The show has consistently been one of CFA’s largest.  Many changes have taken place over the years which keep the show fresh and interesting.  The show has expanded from a six-ring show to an eight-ring show.  The biggest change was in our show hall.  After sixteen years in that recreation center, the show needed a larger venue, more parking to accommodate the gate, and more time for set-up.  Certainly, back at its conception it was not anticipated that we would actually outgrow a 50,000 square foot show hall. That original show hall was full of memories.  Who can forget the fire bells going off every year as mischievous kids set off the alarm as a prank, which often meant the exhibitors had to evacuate.  While there was never a fire, just a prank, you never knew for sure and the fire department usually required us to vacate the premises. 

The show moved to the Dulles Expo Center in 1998.  It was a much more expensive hall but if the show was to grow, it was necessary. This was a former store that had been turned into an exposition hall.  A big advantage, in addition to more space, was plenty of parking and three years ago a hotel was opened adjacent to the show hall.  The show has evolved from being hosted by a dozen clubs to being a show at which all the local cat fanciers are welcome as workers.  Rather than hold monthly meetings like many clubs, the group working on the show gets together once a year to vote on judges for future shows, discuss the financial report from the most recent show, and toss around ideas.  We consistently have 35 - 40 fanciers attending this annual meeting.  Working in this manner requires a very organized show manager who does not micro-manage and the show has been blessed with many over the years.  Our workers have also been fluid over the years.  As some people move on, others seem to naturally take their place.  In fact, there are only two of the original crew still working on the show today: Mark Hannon and Donna Jean Thompson.

Over the years the show has been fine-tuned, tweaked, and improved.  From our early days we have had a well-received hospitality suite on Saturday night to insure our many fly-in exhibitors have something to do.  Special recognition is given at the close of the show to our highest scoring kitten, championship cat, and premiership cat.  For many years we have had a Parade of Breeds with a variety of non-officiating judges handling the task of educating the public about CFA’s many exciting breeds.  Those serving as chief educator have included Judy Thomas, Jan Stevens, Ellyn Honey, Ray Pinder, and in 2005 Jeri Zottoli. Many breeds are also represented with a breed booth to further educate the public.  Junior Showmanship is an integral part of our show each year.  At our 2004 show the Ambassadors Program had it’s kick-off.  In 2005 the Agility competition will be yet another exciting addition to our show.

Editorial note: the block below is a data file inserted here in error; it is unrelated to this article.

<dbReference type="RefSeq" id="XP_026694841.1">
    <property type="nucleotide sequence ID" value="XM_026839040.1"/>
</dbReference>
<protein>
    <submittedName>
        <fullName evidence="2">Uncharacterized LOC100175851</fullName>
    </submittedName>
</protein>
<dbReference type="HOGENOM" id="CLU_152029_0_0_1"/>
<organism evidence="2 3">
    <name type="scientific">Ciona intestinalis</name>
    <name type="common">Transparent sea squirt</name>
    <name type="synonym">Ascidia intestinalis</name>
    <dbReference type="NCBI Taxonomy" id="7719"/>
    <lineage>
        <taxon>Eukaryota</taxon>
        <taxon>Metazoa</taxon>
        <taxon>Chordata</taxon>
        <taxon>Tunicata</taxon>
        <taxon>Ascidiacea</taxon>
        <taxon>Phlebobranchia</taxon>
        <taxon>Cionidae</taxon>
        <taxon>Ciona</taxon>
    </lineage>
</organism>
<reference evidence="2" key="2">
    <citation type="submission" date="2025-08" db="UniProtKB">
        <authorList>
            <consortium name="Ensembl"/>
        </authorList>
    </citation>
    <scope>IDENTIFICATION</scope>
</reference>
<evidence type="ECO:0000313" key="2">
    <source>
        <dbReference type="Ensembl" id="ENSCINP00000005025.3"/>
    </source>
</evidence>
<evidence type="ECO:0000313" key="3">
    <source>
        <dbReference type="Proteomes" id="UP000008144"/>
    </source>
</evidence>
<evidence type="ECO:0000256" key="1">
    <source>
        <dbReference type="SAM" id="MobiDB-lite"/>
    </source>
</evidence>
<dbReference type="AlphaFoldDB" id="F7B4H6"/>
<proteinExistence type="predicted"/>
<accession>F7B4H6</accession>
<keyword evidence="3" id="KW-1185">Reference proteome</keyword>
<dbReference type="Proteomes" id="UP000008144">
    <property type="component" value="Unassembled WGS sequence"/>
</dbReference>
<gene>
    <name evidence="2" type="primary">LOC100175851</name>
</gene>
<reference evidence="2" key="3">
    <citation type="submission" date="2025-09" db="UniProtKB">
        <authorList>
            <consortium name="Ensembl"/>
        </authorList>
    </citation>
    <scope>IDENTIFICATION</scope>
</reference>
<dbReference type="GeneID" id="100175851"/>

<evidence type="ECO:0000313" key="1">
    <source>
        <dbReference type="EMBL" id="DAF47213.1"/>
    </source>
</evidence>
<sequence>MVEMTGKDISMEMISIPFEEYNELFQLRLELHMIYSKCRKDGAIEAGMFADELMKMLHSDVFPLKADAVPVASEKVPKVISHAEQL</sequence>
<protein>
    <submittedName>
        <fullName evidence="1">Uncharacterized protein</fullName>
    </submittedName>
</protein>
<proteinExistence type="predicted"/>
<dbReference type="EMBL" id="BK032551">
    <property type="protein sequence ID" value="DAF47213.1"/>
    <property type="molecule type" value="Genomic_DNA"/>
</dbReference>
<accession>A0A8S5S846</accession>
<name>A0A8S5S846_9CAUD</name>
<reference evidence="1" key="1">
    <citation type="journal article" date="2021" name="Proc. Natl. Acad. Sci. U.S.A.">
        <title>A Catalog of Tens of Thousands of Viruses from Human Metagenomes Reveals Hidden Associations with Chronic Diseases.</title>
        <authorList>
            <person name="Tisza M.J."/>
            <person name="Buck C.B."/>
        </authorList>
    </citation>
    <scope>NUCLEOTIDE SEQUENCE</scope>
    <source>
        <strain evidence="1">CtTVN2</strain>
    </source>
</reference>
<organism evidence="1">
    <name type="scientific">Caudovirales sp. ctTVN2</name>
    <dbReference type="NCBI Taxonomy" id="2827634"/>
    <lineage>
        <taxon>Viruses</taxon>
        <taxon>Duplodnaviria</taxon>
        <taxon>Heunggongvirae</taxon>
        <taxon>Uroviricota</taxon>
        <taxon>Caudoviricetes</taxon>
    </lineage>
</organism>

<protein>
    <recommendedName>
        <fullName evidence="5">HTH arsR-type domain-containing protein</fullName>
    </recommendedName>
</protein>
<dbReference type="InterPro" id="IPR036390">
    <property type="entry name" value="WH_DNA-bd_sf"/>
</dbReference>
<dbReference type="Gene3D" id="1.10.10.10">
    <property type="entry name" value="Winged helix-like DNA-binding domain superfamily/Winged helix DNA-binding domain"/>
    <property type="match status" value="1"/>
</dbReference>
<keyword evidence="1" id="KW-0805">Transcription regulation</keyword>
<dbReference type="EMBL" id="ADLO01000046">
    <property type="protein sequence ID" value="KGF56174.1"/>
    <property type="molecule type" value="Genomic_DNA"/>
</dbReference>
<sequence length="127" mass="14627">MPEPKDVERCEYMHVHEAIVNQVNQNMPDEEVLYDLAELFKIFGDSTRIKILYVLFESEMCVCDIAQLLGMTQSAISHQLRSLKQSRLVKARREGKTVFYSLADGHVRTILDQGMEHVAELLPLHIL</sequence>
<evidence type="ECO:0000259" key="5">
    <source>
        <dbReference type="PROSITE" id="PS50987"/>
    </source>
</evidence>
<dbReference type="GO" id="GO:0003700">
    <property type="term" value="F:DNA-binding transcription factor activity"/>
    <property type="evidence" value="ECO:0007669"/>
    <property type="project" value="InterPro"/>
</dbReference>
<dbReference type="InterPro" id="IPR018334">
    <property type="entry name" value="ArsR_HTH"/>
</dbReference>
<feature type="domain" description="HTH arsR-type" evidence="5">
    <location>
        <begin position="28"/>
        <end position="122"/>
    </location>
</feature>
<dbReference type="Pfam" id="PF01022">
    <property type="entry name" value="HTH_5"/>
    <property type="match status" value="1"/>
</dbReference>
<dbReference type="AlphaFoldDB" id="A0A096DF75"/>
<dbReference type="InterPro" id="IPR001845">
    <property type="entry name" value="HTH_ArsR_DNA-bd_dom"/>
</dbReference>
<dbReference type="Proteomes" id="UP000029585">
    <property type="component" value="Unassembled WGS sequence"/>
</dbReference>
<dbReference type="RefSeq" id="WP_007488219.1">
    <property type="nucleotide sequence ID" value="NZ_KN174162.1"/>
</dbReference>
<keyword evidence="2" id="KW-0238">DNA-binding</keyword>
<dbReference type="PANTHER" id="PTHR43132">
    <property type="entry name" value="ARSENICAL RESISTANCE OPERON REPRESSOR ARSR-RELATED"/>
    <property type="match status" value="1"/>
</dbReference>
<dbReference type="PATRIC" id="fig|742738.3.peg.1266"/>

If you have attended one of our shows in the past, you know what a great show it is and how much excitement permeates our hall.  We’re sure you will want to return.  If you have not yet experienced our show, you owe it to yourself to attend.  The show consistently has one of the largest entries in CFA, an incredible number of vendors to tempt you, and a gate that is the envy of many other shows. 

This year National Capital is celebrating our 25th anniversary and we are working to make it even more special than usual.  For information on our next show, check out our web site: